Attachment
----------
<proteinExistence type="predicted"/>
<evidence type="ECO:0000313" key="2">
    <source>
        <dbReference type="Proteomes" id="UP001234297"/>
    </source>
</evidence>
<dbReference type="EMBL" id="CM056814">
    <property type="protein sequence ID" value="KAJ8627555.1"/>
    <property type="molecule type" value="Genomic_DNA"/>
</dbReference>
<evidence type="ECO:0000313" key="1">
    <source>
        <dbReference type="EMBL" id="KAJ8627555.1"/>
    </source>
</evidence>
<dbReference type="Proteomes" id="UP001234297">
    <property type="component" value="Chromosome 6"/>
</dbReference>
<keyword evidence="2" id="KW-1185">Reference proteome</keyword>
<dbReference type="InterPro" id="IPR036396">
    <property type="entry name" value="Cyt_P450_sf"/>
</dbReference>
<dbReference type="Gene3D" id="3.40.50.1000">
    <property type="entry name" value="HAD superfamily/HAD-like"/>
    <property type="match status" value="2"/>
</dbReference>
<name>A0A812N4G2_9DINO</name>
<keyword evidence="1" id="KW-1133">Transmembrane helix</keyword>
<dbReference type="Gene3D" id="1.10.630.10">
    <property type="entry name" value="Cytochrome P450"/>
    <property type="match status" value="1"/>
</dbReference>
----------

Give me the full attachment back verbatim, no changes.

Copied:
<proteinExistence type="predicted"/>
<evidence type="ECO:0000313" key="2">
    <source>
        <dbReference type="Proteomes" id="UP001234297"/>
    </source>
</evidence>
<dbReference type="EMBL" id="CM056814">
    <property type="protein sequence ID" value="KAJ8627555.1"/>
    <property type="molecule type" value="Genomic_DNA"/>
</dbReference>
<evidence type="ECO:0000313" key="1">
    <source>
        <dbReference type="EMBL" id="KAJ8627555.1"/>
    </source>
</evidence>
<dbReference type="Proteomes" id="UP001234297">
    <property type="component" value="Chromosome 6"/>
</dbReference>
<keyword evidence="2" id="KW-1185">Reference proteome</keyword>
<dbReference type="InterPro" id="IPR036396">
    <property type="entry name" value="Cyt_P450_sf"/>
</dbReference>
<dbReference type="Gene3D" id="3.40.50.1000">
    <property type="entry name" value="HAD superfamily/HAD-like"/>
    <property type="match status" value="2"/>
</dbReference>
<name>A0A812N4G2_9DINO</name>
<keyword evidence="1" id="KW-1133">Transmembrane helix</keyword>
<dbReference type="Gene3D" id="1.10.630.10">
    <property type="entry name" value="Cytochrome P450"/>
    <property type="match status" value="1"/>
</dbReference>